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Prime Minister Abe Shinzo is reported to have said that "Japan cannot be a "normal state" until Japan has a fully functional armed force." There are reports that majority of the Japanese are not in favor of amending Article 9. Other than the apparent nationalist pride, is there any other factor in play?

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The biggest reason is that without a meaningful military of its own, Japan is dependent on the USA for its security. During the cold war this was a reasonable position, but increasingly in the post Soviet Union world, Japan's interests and the USA's interests are not necessarily aligned. What might be an existential threat to Japan (e.g. North Korea's missile program) might be an acceptable strategic situation to the USA.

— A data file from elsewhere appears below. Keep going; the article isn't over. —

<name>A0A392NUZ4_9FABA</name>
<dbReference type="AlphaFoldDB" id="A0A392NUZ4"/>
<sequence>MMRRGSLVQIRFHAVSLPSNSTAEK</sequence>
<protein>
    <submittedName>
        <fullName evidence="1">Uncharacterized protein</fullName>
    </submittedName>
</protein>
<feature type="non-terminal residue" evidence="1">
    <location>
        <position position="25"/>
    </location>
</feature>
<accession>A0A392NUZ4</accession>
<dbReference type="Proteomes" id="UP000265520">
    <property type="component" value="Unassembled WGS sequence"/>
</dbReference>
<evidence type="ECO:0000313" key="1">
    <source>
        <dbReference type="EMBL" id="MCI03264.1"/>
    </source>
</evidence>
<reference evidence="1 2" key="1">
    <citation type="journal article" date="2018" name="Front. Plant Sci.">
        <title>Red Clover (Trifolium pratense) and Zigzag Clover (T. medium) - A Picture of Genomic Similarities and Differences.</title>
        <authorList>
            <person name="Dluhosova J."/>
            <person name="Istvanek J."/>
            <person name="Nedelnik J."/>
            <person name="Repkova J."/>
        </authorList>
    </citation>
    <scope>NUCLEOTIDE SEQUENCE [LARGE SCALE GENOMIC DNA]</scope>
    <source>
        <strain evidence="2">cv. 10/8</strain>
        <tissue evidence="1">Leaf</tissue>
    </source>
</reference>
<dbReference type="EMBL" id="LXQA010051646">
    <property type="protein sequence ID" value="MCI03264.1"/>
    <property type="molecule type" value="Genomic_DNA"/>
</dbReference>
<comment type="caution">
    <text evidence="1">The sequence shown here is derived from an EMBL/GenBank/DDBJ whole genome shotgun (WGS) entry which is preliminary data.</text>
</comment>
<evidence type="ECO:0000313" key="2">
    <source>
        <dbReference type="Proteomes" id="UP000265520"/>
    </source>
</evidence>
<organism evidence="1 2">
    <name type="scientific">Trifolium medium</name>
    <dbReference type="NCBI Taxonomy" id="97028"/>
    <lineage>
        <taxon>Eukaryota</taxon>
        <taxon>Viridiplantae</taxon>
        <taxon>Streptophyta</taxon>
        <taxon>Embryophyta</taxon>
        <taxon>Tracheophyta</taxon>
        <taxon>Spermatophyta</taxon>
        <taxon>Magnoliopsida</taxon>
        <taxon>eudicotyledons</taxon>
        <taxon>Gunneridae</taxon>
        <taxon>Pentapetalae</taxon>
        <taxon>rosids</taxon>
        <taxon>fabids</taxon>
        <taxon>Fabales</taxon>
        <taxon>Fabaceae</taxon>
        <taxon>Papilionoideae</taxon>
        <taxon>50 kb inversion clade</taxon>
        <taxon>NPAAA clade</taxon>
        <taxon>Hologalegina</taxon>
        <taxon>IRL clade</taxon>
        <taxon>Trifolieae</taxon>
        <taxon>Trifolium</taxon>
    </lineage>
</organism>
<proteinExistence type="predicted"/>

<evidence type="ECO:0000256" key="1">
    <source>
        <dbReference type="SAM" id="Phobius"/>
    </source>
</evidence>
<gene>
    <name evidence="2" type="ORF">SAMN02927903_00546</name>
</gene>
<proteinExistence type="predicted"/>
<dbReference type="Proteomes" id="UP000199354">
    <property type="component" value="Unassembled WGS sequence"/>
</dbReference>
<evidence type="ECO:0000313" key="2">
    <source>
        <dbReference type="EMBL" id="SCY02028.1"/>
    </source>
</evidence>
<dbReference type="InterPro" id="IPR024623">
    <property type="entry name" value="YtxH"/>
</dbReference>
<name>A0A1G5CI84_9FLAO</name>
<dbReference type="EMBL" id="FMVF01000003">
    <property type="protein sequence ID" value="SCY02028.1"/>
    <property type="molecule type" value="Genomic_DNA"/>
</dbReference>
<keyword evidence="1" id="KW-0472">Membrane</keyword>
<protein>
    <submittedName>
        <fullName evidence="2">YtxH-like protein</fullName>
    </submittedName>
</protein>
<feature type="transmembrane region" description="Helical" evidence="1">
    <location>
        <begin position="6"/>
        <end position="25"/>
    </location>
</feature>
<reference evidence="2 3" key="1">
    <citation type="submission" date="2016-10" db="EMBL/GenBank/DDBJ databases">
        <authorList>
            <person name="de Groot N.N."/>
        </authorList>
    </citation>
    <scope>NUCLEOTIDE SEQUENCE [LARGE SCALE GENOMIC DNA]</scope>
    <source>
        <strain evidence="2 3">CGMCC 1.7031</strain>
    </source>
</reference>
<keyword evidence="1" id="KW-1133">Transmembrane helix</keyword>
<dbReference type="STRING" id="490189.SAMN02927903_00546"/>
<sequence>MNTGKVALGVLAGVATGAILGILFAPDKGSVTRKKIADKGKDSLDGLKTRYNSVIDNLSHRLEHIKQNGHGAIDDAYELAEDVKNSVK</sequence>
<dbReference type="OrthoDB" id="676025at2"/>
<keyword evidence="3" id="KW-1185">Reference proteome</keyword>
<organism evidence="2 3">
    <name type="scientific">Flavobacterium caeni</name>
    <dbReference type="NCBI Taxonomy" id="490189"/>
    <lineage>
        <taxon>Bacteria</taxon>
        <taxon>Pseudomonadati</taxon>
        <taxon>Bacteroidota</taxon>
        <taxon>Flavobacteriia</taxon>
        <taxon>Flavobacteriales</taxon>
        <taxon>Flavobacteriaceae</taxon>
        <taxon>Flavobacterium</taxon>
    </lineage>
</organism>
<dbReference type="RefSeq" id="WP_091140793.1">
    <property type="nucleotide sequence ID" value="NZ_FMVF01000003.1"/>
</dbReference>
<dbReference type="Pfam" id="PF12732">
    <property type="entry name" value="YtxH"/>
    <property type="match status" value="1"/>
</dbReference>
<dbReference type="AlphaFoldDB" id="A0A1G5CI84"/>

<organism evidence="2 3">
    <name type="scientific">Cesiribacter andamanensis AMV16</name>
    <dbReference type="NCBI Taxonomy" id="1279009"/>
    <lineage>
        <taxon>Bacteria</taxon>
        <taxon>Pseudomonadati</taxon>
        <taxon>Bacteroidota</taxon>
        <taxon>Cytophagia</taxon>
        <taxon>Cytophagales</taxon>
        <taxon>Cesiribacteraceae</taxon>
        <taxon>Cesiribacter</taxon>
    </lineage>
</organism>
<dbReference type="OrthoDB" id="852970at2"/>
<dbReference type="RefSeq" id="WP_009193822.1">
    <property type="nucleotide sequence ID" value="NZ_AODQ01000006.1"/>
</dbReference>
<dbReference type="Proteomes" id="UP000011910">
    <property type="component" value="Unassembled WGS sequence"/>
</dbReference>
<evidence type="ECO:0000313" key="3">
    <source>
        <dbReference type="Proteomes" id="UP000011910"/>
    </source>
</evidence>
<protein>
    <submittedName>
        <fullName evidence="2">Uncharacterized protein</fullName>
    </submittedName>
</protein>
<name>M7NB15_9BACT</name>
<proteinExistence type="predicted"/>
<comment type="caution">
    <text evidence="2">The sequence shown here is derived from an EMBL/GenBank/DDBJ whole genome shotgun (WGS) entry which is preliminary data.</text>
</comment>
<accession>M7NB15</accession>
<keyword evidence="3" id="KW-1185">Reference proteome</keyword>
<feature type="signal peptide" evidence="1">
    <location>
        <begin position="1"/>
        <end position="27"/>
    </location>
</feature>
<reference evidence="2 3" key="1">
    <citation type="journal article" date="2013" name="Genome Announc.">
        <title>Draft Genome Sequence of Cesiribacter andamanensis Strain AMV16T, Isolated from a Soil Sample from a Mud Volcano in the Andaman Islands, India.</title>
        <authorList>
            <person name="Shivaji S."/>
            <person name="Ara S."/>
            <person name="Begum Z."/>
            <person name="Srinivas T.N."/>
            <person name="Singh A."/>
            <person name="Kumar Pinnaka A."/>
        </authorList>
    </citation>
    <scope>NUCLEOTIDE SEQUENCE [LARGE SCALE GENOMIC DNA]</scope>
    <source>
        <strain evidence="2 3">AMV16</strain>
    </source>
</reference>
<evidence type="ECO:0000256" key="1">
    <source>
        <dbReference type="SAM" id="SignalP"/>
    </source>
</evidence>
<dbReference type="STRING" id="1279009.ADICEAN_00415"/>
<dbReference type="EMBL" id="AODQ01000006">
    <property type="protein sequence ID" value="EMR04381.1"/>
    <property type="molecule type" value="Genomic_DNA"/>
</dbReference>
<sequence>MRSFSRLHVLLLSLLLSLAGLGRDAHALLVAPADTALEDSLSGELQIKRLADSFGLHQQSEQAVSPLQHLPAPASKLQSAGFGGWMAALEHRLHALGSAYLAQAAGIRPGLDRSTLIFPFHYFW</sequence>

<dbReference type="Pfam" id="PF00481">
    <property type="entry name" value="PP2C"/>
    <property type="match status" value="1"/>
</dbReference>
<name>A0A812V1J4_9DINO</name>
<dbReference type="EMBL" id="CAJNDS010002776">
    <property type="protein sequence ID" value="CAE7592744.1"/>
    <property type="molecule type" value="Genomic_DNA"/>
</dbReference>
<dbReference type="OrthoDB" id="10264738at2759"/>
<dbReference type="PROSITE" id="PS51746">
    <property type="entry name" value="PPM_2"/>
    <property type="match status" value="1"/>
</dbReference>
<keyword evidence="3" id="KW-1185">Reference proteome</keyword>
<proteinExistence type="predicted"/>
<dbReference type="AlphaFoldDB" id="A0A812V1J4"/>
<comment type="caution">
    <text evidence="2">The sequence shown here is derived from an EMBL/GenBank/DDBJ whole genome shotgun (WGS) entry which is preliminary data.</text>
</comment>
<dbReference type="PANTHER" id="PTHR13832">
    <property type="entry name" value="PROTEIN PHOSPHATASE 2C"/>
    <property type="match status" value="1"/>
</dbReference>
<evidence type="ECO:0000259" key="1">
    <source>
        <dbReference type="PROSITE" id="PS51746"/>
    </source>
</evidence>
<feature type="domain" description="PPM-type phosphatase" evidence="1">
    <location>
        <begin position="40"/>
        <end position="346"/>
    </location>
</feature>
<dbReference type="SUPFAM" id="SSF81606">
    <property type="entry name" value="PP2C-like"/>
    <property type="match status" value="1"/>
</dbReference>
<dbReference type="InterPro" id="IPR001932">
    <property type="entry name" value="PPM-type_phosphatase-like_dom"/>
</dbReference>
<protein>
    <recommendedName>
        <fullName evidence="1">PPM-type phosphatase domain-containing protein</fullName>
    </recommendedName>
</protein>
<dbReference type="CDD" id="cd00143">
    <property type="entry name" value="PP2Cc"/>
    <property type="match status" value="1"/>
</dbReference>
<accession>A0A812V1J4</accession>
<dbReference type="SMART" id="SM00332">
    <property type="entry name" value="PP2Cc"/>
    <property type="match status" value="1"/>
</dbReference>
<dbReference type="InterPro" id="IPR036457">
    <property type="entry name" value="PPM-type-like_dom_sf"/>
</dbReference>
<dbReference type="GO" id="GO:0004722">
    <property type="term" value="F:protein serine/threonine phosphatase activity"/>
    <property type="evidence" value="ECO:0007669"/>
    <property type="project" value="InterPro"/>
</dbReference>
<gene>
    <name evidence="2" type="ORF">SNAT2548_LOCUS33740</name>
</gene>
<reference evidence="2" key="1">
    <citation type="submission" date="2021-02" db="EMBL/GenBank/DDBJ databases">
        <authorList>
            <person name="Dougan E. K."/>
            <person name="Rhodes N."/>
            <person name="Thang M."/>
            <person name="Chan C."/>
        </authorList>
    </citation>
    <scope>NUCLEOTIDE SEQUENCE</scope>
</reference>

Though President Trump"s tenure in office may have strengthened this opinion - I doubt South Korea or Japan has much confidence that he would back them up in a crisis - it predates him and will continue after him. Many Japanese politicians understandably think that Japan ought to be responsible for its own security, and free to act on its own to ensure that security, rather than being reliant on the USA deciding that defending Japan is worth the cost, rather than an acceptable price to pay.

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  • Some statements from a relevant authority would be useful to move this out of the opinion column. As the 9th largest military spender, if Japan does not have a meaningful military, then no one outside the US or China does. statista.com/statistics/262742/… – Jontia Feb 21 at 17:02

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